minalisms


    Posts Tagged ‘kids’

    Friday Funnies – 3

    Friday, November 6th, 2009

    A young boy enters a barbershop and the barber whispers to his customer, “This is the dumbest kid in the world. Watch while I prove it to you.”

    The barber puts a dollar bill in one hand and two quarters in the other, then calls the boy over and asks, “Which do you want, son?”

    The boy takes the quarters and leaves.

    “What did I tell you?” said the barber. “That kid never learns!”

    Later, when the customer leaves, he sees the same young boy coming out of an ice cream store. “Hey, son! May I ask you a question? Why did you take the quarters instead of the dollar bill?”

    The boy licks his cone and replies, “Because the day I take the dollar, the game will be over!”

    Foggy

    Thursday, November 5th, 2009

    Something has been up with me this week. Have you read the recent blog posts? It’s evident that I’ve been a basket case.

    If I were to let you peek at the data within my nifty ovulation app for the iPhone (Should I have admitted that? But I am so 3003!), you’d see that my moods these past three days were “gloomy,” “weepy” and “sad.”

    So there will be a few things happening between now and Sunday to help me snap out of this fog — things that will involve rigorous exercise, unapologetic shopping and a pregnancy test.

    Dream state

    Wednesday, November 4th, 2009

    I had one of the more scarily bizarre dreams of my lifetime last night.

    I know, you don’t so much care to read about another’s dream. Because, if you’re anything like me, you’re curious about just how scary/bizarre it is but know better than to ask for a play-by-play about something that, inevitably, is wholly uninteresting and anticlimactic .

    But I dreamed last night that Ben and I had a baby; the most adorable little girl with dark hair and big brown eyes who looked more like an 8-month-old by the time we brought her home, which (surprise!), wasn’t our home at all.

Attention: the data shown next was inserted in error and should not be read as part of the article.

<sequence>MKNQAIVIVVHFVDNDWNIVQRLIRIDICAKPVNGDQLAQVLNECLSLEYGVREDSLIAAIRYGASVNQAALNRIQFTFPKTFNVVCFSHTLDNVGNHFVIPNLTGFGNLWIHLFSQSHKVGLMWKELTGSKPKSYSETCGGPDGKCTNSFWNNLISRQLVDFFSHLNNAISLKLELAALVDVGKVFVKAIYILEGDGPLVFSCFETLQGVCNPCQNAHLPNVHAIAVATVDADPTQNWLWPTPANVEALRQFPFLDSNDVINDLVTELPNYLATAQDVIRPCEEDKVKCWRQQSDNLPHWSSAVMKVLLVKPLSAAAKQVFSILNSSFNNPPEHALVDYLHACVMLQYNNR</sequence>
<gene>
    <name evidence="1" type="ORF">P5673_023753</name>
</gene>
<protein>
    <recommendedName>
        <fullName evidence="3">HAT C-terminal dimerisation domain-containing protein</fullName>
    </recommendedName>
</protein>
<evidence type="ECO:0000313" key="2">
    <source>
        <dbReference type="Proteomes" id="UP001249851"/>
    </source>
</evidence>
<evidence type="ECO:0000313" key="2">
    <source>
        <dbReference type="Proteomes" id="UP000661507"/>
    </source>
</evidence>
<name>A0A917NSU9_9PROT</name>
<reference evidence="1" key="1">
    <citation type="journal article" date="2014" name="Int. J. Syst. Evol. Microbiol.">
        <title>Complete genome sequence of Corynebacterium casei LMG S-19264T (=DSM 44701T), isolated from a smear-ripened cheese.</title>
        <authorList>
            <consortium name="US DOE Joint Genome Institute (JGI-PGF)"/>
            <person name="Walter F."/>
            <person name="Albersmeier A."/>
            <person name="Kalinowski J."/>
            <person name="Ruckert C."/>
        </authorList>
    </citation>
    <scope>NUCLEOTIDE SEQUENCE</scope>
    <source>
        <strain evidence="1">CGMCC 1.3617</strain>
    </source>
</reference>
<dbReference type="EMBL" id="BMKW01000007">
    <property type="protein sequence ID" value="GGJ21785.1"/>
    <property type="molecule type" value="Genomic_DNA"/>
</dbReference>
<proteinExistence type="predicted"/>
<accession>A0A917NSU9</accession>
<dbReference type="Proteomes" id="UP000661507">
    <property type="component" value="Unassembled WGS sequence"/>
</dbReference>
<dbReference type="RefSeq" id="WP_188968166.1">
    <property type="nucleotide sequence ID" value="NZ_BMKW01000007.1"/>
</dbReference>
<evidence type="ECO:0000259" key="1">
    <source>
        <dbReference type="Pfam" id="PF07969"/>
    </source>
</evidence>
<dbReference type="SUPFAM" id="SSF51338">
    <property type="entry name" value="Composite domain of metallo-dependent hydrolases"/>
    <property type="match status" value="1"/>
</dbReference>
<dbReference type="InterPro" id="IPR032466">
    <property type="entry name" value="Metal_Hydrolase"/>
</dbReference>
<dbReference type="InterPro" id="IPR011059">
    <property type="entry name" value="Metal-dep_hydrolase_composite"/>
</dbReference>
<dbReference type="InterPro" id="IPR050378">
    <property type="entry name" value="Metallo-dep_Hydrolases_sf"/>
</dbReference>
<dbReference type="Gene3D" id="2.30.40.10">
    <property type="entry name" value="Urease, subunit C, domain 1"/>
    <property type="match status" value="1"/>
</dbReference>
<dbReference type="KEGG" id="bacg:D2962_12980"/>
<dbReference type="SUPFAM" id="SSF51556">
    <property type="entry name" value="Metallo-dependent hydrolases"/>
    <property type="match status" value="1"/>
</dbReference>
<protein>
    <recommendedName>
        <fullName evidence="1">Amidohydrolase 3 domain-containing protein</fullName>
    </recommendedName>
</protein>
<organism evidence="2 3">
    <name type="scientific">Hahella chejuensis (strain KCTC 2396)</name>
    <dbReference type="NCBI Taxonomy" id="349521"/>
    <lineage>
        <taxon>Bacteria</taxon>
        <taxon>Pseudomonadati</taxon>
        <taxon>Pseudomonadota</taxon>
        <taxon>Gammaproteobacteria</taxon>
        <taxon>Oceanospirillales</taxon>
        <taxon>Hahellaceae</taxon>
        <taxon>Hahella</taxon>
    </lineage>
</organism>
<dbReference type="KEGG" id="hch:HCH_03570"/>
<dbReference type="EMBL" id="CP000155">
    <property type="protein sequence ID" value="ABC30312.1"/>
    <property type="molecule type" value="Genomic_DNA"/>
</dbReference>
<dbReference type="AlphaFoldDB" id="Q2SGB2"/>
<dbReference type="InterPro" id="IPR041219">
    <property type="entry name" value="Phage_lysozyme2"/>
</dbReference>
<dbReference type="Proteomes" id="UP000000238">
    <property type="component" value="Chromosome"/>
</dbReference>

I was calling my baby by three different names — Brooke, Gus and Asha — and growing frustrated by those who called her by the wrong name. This detail, I believe, symbolizes my control issues.

    Anyway, I started nursing my baby for the first time, and somehow the act of breast-feeding was the easiest thing I could have done, which I’m sure is a statement my mom-friends who nursed their real-life kids would guffaw at.

    Once she was fed and burped, I placed Brooke-Gus-Asha into her bassinet and walked away. I don’t know how much time elapsed, but I thought I heard cooing sounds so I went to check on her. As I peered at her face, I discovered that she was very much not cooing but choking on milk she had spit up.

    And so I saved her.

    I quickly yet calmly picked up my dream-induced daughter and patted her back  to clear her throat. Her breathing steadied.

    I saved her. I saved her even though seeing her choke would’ve been the precise moment I’d shake myself awake from a nightmare — when all seems hopeless.

    Happy Mother’s Day

    Sunday, May 11th, 2008

    I awoke today with the intention to sleep in longer. The inevitability of work the next day was my first thought, and so I was hoping that the tighter I squeezed my eyes shut, the faster the thought would dissipate.

    But knowing that it was Mother’s Day, and that Ben was going to leave in 10 minutes to accompany his mom to church, and that I’d feel lame and guilty for allowing laziness to trump my promise to tag along, and that my own mother would scold me over that decision, was the motivation I needed to spring into gear — and the distraction I needed to forget about work.

    So, I went to church. And for the first time, I was able to understand fully what was being preached.

    It wasn’t about God, or Jesus, or Mary, or the Apostles whose names I cannot remember. It was about being a mom, being a parent.

    “Parents are written all over their children,” the pastor said.

    He expounded on the statement: All parents have hopes that their children will be smarter than they are, stronger than they are, have better jobs than they do, and sustain healthy relationships. But, he said again, “Parents are written all over their children.” So unless parents themselves show strength and intelligence and perseverance and engage in healthy relationships, the children can neither reap nor reflect those traits. 

    It was at that point that I thought about my fortune — my independence, my humor, my wisdom and patience; my home, my fiancé, and, yes, even my job — and saw my parents’ faces rooted in all of those things. They taught me how to be the best of themselves. 

    I was wiping tears from my face when I noticed that there were many others doing the same. They all understood just the same.

    “Parents are written all over their children,” the pastor said, one more time.

    “Amen,” I said. 

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